Cookies help us deliver our Services. By using our Services, you agree to our use of cookies. Learn More.

What's The Song In The Last Of Us Episode 7's Mall Scene?

Warning: This article contains spoilers for "The Last of Us" Episode 7.

HBO's "The Last of Us" has refused to pull its emotional punches, and tonight's installment was no exception. With Joel's (Pedro Pascal) life hanging in the balance, Ellie's (Bella Ramsey) mind wanders to the last time she lost someone close to her.

In another episode-long flashback sequence that closely adapts the original video game's DLC mission (which shares the episode's title "Left Behind"), we finally get to see Ellie's life before the Fireflies captured her. While living in the Boston Quarantine Zone and attending what is essentially FEDRA's JROTC, Ellie befriends a young girl named Riley ("Euphoria" and "A Wrinkle In Time" star Storm Reid). The two clearly have a deep, emotional connection, but their relationship is threatened when Riley reveals she has joined the Fireflies (a veritable terrorist organization in Ellie's eyes).

Despite some apprehension, Riley convinces Ellie to sneak out with her in the dead of night. Ellie follows her to an abandoned shopping mall, surprisingly powered by a bit of electricity. To a girl born after the apocalypse, an escalator ride may as well be a theme park attraction.

As Ellie and Riley enjoy their time together (providing the audience with much-needed levity after last week's dour "Kin"), a song plays in the background that surely perked the ears of music fans and video game nerds alike. For those who've played "The Last of Us — Part II" specifically, this iconic '80s track strikes a particularly heartbreaking chord.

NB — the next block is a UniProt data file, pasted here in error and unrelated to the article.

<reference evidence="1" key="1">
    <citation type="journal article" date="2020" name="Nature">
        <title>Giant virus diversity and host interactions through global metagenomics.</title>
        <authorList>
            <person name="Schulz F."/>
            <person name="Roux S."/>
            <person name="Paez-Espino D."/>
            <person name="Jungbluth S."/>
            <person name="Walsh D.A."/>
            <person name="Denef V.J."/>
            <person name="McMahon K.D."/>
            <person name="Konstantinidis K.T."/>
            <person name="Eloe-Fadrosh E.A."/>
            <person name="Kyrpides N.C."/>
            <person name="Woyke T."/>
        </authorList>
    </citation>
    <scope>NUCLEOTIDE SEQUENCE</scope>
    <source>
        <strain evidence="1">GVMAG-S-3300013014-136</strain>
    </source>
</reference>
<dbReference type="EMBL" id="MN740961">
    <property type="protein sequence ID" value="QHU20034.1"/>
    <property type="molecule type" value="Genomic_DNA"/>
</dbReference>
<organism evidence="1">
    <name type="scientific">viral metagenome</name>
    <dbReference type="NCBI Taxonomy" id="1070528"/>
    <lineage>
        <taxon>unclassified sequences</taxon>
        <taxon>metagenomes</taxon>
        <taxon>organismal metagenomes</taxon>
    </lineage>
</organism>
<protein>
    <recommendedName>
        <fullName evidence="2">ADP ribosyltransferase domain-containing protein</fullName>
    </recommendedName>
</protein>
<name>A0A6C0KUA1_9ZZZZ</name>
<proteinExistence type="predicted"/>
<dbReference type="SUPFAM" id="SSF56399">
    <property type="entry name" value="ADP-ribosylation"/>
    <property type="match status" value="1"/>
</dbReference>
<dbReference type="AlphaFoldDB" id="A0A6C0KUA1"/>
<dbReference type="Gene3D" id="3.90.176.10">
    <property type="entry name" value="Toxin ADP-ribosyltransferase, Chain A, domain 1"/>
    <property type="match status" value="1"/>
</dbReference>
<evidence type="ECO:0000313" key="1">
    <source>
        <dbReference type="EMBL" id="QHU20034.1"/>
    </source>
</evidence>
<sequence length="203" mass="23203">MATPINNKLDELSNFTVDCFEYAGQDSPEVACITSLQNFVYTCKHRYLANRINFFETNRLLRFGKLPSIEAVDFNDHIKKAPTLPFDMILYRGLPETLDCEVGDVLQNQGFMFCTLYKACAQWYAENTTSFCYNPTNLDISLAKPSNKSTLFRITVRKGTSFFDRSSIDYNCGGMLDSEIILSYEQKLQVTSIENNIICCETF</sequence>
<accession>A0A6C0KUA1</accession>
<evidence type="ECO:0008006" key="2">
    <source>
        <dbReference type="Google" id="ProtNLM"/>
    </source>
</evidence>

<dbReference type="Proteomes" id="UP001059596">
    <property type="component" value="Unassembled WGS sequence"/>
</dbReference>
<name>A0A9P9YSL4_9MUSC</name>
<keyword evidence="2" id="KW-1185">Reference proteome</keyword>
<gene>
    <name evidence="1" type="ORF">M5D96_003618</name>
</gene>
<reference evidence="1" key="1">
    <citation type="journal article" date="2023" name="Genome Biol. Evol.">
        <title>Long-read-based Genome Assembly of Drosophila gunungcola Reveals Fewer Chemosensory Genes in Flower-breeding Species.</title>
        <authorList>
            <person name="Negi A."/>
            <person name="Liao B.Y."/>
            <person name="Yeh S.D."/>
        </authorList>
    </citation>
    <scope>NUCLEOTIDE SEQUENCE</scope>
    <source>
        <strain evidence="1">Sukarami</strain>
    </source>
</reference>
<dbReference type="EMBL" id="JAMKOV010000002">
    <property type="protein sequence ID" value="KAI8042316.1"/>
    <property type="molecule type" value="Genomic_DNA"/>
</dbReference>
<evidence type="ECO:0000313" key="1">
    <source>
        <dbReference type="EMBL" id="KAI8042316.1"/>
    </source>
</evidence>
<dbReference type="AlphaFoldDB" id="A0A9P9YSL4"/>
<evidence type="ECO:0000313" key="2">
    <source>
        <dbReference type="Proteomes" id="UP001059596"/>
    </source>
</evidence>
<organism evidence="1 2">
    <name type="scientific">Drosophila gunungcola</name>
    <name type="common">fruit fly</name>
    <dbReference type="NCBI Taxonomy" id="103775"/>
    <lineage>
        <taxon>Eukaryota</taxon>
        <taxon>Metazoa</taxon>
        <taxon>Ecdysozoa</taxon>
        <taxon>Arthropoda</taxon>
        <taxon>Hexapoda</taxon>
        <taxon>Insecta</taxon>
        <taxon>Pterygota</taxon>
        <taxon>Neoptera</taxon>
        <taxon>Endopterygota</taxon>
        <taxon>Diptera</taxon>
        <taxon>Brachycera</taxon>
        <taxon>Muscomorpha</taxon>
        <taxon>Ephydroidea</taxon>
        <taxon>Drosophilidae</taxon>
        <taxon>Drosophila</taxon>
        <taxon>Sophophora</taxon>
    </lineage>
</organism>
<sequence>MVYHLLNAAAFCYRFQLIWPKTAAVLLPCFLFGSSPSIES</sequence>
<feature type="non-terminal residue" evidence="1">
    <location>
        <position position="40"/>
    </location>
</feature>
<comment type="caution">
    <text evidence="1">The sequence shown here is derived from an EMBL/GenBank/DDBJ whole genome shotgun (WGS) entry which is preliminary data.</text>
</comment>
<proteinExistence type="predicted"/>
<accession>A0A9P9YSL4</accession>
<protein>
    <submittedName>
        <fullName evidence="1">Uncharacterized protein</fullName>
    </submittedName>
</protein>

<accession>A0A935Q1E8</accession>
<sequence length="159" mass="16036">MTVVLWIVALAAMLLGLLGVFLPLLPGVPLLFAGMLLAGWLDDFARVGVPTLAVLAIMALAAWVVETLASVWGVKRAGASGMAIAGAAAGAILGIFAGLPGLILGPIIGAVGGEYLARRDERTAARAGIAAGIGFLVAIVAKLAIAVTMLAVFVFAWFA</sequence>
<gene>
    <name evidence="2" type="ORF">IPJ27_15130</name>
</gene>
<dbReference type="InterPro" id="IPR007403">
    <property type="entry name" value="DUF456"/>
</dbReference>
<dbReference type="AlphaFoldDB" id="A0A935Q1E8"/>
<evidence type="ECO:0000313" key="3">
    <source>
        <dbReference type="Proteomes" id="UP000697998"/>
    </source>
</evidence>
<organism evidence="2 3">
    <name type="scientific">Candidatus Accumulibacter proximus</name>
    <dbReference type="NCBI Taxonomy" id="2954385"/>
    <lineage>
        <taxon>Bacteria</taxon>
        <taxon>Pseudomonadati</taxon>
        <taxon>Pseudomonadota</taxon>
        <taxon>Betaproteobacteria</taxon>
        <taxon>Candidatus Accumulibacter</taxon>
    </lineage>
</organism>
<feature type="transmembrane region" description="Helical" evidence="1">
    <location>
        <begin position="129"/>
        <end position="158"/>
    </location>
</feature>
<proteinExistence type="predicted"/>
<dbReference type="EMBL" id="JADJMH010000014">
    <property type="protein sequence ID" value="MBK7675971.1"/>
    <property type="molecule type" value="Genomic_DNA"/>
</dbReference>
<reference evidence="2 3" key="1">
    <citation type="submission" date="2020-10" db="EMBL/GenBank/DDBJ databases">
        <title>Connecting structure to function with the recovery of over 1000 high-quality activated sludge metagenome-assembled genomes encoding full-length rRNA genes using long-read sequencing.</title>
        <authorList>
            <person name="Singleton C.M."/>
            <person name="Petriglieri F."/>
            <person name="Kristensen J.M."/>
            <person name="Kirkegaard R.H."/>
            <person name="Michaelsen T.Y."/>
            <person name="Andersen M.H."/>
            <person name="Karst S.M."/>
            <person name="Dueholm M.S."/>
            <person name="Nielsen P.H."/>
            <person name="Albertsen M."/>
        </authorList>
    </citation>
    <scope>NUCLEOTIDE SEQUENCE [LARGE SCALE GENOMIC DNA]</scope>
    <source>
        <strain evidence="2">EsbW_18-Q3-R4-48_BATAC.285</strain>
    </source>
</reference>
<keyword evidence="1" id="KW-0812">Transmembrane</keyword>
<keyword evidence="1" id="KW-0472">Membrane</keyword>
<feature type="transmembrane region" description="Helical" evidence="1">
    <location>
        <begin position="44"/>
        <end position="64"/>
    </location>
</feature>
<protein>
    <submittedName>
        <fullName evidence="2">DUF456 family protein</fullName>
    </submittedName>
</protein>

The song is Take On Me by A-ha

The song that plays during the mall sequence of "The Last of Us" Season 1, Episode 7, "Left Behind" is "Take On Me," a long-enduring hit from the '80s Norwegian pop group A-ha. First released as a single in 1984, the song was ultimately intended for their 1985 debut studio album "Hunting High and Low."

Though the song's opening chords likely evoke a number of niche online jokes and memes for internet-savvy viewers, the lyrics convey a very earnest love story about someone overcoming their own anxieties, expressing their most vulnerable emotions, and convincing their true love to "take" them "on." As far as love songs go, "Take On Me" is just about as dramatic as they come — making it no surprise that the track has popped up in numerous films, TV shows, and video games since its release.

In the late '90s, "Take On Me" appeared in George Armitage's action-rom-com "Grosse Pointe Blank" — several years later, it was iconically featured in an episode of "Family Guy." Even Avalanche Studios and Square Enix's "Just Cause 4" referenced the song's unique music video. For fans of "The Last of Us" video game, however, the song already carries a much deeper meaning. If you are experiencing Joel and Ellie's story for the first time on HBO — or if you have yet to play "The Last of Us — Part II" — you may want to stop reading, as minor spoilers lie ahead.

What is the significance of Take On Me in The Last of Us?

Viewers may remember from last week's episode, "Kin," that Joel's brother Tommy (Gabriel Luna) has found a new life at a survivors' settlement in Jackson, Wyoming. In the games, by the time of "The Last of Us — Part II," Joel and Ellie join their relatively comfortable society — until a devastating attack on the camp forces Ellie to embark on her own journey.

Ellie and Dina — possibly otherwise known as "The Staring Girl" (Paolina van Kleef) to HBO fans — leave Jackson together, following Tommy on horseback toward Seattle. Coincidentally, this trip comes shortly after the two share a very public and complicated kiss at a town dance. Along their journey, Ellie comes across a guitar — an important object in "The Last of Us — Part II," as it connects her to Joel and represents the opportunity for a life free of vengeance and violence. When the two women initially find the instrument, Ellie plays Dina a few bars of "Take On Me," practically causing Dina to swoon.

By playing "Take On Me" in Episode 7, which focuses on another important relationship for Ellie, HBO's "The Last of Us" is simultaneously nodding to longtime fans while setting up a subtle connection to be paid off in Season 2. It's also worth noting that in Frank's (Murray Bartlett) radio code, '80s music signifies danger — which turns "Take On Me" into sly foreshadowing for Episode 7's tragic climax.